Shakramurdhan, Śakramūrdhan, Shakra-murdhan: 4 definitions


Shakramurdhan means something in Jainism, Prakrit, Hinduism, Sanskrit. If you want to know the exact meaning, history, etymology or English translation of this term then check out the descriptions on this page. Add your comment or reference to a book if you want to contribute to this summary article.

The Sanskrit term Śakramūrdhan can be transliterated into English as Sakramurdhan or Shakramurdhan, using the IAST transliteration scheme (?).

In Jainism

Jain philosophy

Source: Anekanta Jaya Pataka of Haribhadra Suri

Śakramūrdhan (शक्रमूर्धन्) is synonymous to Valmīka—an “ant-hill”, as occurring in the Anekāntajayapatākā-prakaraṇa, a Śvetāmbara Jain philosophical work written by Haribhadra Sūri.—[Cf. Vol. II, P. 104, l. 3]—‘Śakramūrdhan’ means an ant-hill, and thus it is a synonym of ‘valmīka’.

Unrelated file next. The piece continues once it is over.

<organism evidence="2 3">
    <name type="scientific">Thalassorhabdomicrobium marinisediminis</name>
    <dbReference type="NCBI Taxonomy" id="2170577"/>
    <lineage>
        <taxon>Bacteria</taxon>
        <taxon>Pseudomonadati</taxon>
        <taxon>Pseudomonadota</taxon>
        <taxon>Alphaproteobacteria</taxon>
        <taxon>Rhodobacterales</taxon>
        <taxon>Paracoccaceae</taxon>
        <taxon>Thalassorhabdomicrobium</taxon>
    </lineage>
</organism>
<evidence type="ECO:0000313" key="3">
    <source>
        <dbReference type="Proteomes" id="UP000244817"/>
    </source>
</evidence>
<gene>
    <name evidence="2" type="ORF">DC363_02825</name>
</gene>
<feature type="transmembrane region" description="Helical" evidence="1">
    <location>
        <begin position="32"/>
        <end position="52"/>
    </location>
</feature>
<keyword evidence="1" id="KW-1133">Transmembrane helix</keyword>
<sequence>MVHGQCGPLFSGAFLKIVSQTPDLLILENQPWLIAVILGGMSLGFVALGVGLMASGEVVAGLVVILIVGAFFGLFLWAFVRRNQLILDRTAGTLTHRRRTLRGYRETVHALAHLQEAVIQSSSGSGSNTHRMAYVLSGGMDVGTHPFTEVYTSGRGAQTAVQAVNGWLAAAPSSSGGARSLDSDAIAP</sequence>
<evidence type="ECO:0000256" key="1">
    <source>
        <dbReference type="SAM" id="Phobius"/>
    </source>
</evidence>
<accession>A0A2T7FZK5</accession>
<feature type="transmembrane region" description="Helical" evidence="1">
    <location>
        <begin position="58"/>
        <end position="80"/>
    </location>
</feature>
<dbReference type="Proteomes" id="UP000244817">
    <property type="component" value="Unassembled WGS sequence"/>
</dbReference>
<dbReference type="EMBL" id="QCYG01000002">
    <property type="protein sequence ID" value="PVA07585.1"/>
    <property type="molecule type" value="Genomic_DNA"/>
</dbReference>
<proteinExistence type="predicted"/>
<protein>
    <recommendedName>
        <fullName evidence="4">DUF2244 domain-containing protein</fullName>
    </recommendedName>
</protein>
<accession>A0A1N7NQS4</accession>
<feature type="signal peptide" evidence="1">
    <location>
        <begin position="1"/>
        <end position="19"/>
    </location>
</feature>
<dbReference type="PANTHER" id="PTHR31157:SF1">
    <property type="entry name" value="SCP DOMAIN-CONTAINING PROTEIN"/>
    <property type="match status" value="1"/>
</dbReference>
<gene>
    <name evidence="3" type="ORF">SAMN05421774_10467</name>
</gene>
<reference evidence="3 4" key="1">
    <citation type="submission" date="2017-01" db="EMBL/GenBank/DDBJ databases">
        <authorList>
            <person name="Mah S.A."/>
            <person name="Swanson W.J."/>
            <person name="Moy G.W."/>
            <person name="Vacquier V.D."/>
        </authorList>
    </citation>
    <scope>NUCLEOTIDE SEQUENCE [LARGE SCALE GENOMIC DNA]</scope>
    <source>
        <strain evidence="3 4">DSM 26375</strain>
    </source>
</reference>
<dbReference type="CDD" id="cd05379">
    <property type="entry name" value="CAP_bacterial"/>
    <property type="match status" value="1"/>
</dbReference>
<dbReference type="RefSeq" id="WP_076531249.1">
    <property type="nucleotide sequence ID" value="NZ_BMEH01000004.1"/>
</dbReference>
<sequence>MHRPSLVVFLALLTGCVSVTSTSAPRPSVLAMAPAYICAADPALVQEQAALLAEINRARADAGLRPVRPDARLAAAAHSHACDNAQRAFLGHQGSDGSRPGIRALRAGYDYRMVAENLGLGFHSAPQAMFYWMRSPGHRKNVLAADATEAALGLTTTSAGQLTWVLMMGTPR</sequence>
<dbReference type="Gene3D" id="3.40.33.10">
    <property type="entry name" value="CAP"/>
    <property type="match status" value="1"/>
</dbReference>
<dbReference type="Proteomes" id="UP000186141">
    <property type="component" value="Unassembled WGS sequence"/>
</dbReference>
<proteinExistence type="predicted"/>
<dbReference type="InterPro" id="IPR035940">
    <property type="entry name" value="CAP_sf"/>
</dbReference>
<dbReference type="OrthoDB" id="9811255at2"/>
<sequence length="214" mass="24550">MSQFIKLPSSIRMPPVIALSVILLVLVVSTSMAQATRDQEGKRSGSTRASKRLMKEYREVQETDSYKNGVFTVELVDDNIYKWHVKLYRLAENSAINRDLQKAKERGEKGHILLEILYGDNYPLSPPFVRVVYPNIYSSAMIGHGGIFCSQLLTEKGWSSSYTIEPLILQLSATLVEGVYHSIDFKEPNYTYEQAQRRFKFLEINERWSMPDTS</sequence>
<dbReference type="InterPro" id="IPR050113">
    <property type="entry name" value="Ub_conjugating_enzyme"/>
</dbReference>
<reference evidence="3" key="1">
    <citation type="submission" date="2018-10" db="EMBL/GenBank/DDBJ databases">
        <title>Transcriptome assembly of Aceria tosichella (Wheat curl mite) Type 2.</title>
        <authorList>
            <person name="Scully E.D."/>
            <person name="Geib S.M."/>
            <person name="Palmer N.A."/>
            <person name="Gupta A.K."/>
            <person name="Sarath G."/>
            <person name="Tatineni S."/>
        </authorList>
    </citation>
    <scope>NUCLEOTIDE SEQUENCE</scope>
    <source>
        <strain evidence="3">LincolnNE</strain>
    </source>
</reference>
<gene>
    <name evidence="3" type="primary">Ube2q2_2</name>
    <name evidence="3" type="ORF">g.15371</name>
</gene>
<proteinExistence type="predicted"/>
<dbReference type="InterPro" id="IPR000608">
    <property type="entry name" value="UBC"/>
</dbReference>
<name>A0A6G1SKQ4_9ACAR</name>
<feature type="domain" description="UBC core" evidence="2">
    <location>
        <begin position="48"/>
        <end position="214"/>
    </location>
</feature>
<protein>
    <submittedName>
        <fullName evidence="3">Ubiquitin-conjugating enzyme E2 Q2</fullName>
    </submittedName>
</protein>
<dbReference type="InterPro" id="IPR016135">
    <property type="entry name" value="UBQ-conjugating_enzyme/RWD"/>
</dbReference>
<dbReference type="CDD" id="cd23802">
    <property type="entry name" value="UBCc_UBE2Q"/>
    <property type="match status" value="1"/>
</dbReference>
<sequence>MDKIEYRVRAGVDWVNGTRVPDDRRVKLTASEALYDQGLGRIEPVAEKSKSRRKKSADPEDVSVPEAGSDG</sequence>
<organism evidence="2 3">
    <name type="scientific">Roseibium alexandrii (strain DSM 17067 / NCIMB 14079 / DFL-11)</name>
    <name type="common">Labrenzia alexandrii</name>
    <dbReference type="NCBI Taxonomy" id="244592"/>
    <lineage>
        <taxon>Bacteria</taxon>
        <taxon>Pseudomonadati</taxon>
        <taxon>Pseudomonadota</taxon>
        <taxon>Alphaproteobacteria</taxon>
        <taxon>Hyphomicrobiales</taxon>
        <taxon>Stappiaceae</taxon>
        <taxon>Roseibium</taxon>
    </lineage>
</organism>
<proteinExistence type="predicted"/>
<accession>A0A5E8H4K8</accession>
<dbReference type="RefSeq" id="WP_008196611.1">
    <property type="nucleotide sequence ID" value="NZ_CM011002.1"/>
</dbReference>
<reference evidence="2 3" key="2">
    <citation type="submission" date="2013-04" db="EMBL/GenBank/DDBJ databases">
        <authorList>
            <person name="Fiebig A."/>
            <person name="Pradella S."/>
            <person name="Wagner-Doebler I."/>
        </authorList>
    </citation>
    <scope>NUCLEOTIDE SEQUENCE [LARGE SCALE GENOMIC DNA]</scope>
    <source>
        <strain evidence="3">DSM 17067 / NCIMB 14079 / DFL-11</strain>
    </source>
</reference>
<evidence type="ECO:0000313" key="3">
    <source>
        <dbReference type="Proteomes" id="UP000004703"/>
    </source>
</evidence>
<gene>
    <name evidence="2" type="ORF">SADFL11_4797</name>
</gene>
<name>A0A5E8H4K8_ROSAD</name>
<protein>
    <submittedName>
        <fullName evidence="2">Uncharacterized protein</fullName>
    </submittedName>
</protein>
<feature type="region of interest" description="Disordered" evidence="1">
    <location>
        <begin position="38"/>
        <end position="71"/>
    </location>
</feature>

context information


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Languages of India and abroad

Sanskrit dictionary

[«previous next»] — Shakramurdhan in Sanskrit glossary
Source: DDSA: The practical Sanskrit-English dictionary

Śakramūrdhan (शक्रमूर्धन्).—m.,

Śakramūrdhan is a Sanskrit compound consisting of the terms śakra and mūrdhan (मूर्धन्).

Source: Cologne Digital Sanskrit Dictionaries: Monier-Williams Sanskrit-English Dictionary

Śakramūrdhan (शक्रमूर्धन्):—[=śakra-mūrdhan] [from śakra > śak] m. I°’s head, an ant-hill, [cf. Lexicographers, esp. such as amarasiṃha, halāyudha, hemacandra, etc.]

[Sanskrit to German]

Shakramurdhan in German

context information

Sanskrit, also spelled संस्कृतम् (saṃskṛtam), is an ancient language of India commonly seen as the grandmother of the Indo-European language family (even English!). Closely allied with Prakrit and Pali, Sanskrit is more exhaustive in both grammar and terms and has the most extensive collection of literature in the world, greatly surpassing its sister-languages Greek and Latin.

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